The City Council wants to bring bike share to every neighborhood within the next four years, with taxpayer dollars making that goal a reality.
Councilman Ydanis Rodriguez set forth that proposal during Monday’s transportation committee hearing on the future of Citi Bike and emphasized the need to focus on outer borough neighborhoods where lower-income residents have virtually no transit options, such as the South Bronx, parts of Staten Island and central Queens.
Although the privately funded bike share service has a fleet of 10,000 rides available across Brooklyn, Queens and Manhattan and nearly 120,000 active annual riders, the councilman said public dollars should be earmarked to get bikes in every community by 2020.
“Working, middle and upper class communities should have the ability to enjoy this resource equally,” Rodriguez said.
Citi Bike is currently going through its Phase II expansion and this year opened new stations in upper Manhattan and Brooklyn neighborhoods such as Gowanus, Carroll Gardens, Red Hook and Park Slope. The service is expected to reach 12,000 bikes and 750 stations, with new locations in Harlem, Astoria, Prospect Heights and Crown Heights, by the end of 2017, according to the city’s Department of Transportation.
DOT Commissioner Polly Trottenberg said it would take at least 70,000 to 80,000 bikes to meet Rodriguez’s goal. Currently the agency has been able to install 2,000 bikes a year at an annual cost of $12 million, according to Motivate, Citi Bike’s operator.
The commissioner agreed that public funds likely would be necessary for a Phase III expansion, but added that bringing taxpayer dollars into the mix would also require a change in the way the city works with Motivate.
“Many program factors, such as the ownership of equipment, funding sources, percentage of revenue share, siting and maintenance will need to be carefully considered and renegotiated as part of any new agreement,” Trottenberg said.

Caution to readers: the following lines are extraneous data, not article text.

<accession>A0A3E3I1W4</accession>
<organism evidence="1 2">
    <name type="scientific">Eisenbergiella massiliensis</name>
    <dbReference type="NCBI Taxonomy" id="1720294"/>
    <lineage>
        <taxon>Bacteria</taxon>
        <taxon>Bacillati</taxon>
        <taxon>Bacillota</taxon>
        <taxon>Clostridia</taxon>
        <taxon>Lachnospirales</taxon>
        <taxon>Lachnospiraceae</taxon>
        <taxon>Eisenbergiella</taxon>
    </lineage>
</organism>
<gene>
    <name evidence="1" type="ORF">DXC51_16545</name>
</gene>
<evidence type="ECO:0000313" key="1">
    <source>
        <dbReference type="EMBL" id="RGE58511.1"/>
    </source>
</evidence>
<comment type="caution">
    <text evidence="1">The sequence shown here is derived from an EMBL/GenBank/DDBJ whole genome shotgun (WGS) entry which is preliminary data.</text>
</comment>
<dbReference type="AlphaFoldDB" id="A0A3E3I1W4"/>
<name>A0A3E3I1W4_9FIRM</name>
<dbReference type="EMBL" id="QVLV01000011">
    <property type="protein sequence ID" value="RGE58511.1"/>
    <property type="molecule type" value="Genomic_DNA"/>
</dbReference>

Motivate’s CEO, Jay Walder agreed that a rapid expansion would need some city funding and said the company has begun discussions with the city over Phase III.
Sarah Kaufman, the assistant director for technology programming at the NYU Rudin Center for Transportation, said the bikes would make a major difference in many areas in the city, singling out the neighborhoods in Brooklyn that will be affected by the looming L train shutdown.
“I hope the city will make a place for it in the budget,” she said.
Kaufman questioned how a bike share program largely seen as complementary to subway or bus commutes would fit into neighborhoods lacking immediate access to primary modes of commuting.
“The question is will it be a substitute for those outer borough residents,” she said.
Walder said Motivate has focused on boosting Citi Bike’s appeal in low-income and minority communities. Annual Citi Bike membership in Bed-Stuy went up 50% over the last year since Motivate began working with the Bedford Stuyvesant Restoration, a community development nonprofit, on outreach efforts, the company said.
“This is really about making sure that community members feel that Citi Bike is for them as part of a well-balanced transportation network that provides affordable, useful options for all residents,” he said.
Here are some key points in the proposed plan.
— The expansion would be focused on neighborhoods that would benefit the most from bike share such as the North Shore of Staten Island, the South Bronx, central Queens.
— Motivate currently installs 2,000 bikes a year at a combined privately-funded cost of $12 million.
— In order for every community to have Citi Bike access, there would need to be at least 70,000 bikes, according to the DOT.